developmental disability

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disability

 [dis″ah-bil´ĭ-te]
1. impairment of function to below the maximal level, either physically or mentally.
2. anything that causes such impairment.
3. the United States Government defines a disability as “a physical or mental impairment that substantially limits one or more of an individual's major life activities:” this includes both those individuals with a record of an impairment and those regarded as having such an impairment.
4. the World Health Organization defines disability as loss of function at the level of the whole person, which may include inability to communicate or to perform mobility, activities of daily living, or necessary vocational or avocational activities; rehabilitation is aimed at teaching patients to remediate or compensate and thus maximize functional independence. See also handicap and impairment.
developmental disability a substantial handicap in mental or physical functioning, with onset before the age of 18 and of indefinite duration. Examples are autism, cerebral palsy, uncontrolled epilepsy, certain other neuropathies, and mental retardation.

de·vel·op·men·tal dis·a·bil·i·ty

loss of function brought on by prenatal and postnatal events in which the predominant disturbance is in the acquisition of cognitive, language, motor, or social skills; for example, mental retardation, autistic disorder, learning disorder, and attention-deficit hyperactivity disorder.

developmental disability

n.
A physical, cognitive, or emotional impairment, often caused by a neurodevelopmental disorder such as cerebral palsy or autism spectrum disorder, that appears early in life and limits a person's ability to learn, communicate, or perform one or more activities of daily life.

developmental disability (DD)

a pathological condition that starts developing before 18 years of age. Most developmental disabilities persist throughout the individual's life, although many can be effectively treated. See also congenital anomaly.

de·vel·op·men·tal dis·a·bil·ity

(dĕ-vel'ŏp-men'tăl dis'ă-bil'i-tē)
Loss of function brought on by prenatal and postnatal events in which the predominant disturbance is in the acquisition of cognitive, language, motor, or social skills; e.g., mental retardation, autistic disorder, learning disorder, and attention deficit hyperactivity disorder.

de·vel·op·men·tal dis·a·bil·ity

(dĕ-vel'ŏp-men'tăl dis'ă-bil'i-tē)
Loss of function brought on by prenatal and postnatal events in which the predominant disturbance is in the acquisition of cognitive, language, motor, or social skills.

Patient discussion about developmental disability

Q. Is pervasive developmental disorder (PDD) or autism is fatal……what exactly it is……?

A. Autism is not fatal in its symptom and progression but it can become fatal as it does impair normal physiological function it CAN BE a fatal condition. It’s a group of illness which involves delays in the development of basic skills. It happens to children below age 3. It affects the child`s ability to communicate and interact. Autism affected children are also found to be mentally retarded.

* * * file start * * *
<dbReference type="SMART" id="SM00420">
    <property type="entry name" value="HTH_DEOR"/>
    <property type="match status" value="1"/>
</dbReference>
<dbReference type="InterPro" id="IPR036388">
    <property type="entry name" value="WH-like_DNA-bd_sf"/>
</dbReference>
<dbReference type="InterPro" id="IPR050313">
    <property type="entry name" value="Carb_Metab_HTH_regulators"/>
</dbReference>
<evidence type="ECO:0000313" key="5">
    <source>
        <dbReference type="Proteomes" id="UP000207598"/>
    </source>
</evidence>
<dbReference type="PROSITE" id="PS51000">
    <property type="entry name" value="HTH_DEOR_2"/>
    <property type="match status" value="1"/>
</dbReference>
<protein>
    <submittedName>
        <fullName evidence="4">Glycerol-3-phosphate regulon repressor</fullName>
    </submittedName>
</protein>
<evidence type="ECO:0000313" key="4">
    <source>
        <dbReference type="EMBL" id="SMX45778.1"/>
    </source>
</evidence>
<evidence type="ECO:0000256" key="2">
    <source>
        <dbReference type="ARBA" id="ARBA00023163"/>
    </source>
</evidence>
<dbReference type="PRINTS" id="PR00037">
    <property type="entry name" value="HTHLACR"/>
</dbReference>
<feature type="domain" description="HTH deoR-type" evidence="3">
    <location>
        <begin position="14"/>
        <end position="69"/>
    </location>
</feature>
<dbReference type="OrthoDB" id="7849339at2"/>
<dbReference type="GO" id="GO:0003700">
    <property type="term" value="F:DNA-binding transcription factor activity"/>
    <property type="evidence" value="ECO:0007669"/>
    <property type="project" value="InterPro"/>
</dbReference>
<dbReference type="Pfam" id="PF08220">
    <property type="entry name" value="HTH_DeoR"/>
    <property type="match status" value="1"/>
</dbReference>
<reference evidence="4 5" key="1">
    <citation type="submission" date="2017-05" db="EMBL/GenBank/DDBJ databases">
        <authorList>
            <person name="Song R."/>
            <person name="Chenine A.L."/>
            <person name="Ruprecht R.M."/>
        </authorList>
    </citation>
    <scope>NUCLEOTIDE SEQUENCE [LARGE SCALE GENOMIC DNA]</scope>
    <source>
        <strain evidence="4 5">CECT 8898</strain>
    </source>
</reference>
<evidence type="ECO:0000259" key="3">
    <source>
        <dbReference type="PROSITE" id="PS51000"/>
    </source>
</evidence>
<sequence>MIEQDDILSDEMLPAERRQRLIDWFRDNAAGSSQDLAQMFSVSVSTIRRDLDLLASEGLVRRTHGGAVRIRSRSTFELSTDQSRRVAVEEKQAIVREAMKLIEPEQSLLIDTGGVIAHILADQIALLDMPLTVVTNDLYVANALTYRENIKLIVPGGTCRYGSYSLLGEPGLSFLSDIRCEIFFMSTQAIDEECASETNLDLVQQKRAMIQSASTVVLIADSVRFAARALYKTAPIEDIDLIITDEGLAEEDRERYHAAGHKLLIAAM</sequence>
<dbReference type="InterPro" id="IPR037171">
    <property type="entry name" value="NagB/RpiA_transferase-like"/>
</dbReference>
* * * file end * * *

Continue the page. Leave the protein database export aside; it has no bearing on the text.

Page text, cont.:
More discussions about developmental disability
References in periodicals archive ?
One was a report I had done on a conference run by an organization called The Committee on Sexuality, an excellent group that has been trying to bring attention to the issue of the sexual rights of developmentally disabled people for over 25 years.
To simplify and retain a strong degree of consistency, the term developmentally disabled (cerebral palsy, autism, epilepsy, mental retardation) will be utilized with particular emphasis on the latter.
Morales is among a growing number of developmentally disabled adults who are attending classes and working at community colleges in the San Fernando Valley.
After the conference, he asked if the Developmentally Disabled Offenders Program could adapt itself to provide services to juveniles on probation in Union County, New Jersey.
Growing Goodness Touching Lives: Smile Farms Creates Jobs for Developmentally Disabled Adults
BEIRUT: Social Affairs Minister Wael Abu Faour demanded Friday the most severe punishment for a man who allegedly tried to sexually abuse two developmentally disabled girls in southern Lebanon.
With her are many characters from the earlier novel: Laura, Ellen's savior and loving foster mother; Ellen's despicable aunt and cousin; and Starletta, the feisty developmentally disabled black child.
How The Lilies Grow: Considering The Needs Of A Developmentally Disabled Child is the compelling story of Barbara's experiences in dealing with all of the guilt, anger, exhaustion, and despair when dealing with the behavioral health-care system of the 1960s.
Kitzhaber, a lawsuit brought on behalf of developmentally disabled Oregon adults and their families.
This is the company's tenth consecutive year sponsoring some part of the world-renowned Cherry Blossom Festival and it is the third consecutive year that Birch has been the lead sponsor of the road race with proceeds benefiting developmentally disabled adults who are served by Wesley Glen Ministries.
Union staff was also more likely to have had more prior work experience within residential group home settings for the developmentally disabled.
Those who participate in the event will not only get to play a round on one of the area's finest golf courses, but also experience the joy of enabling hundreds of our developmentally disabled neighbors to be valued, productive, hopeful and safe," Martelli notes.

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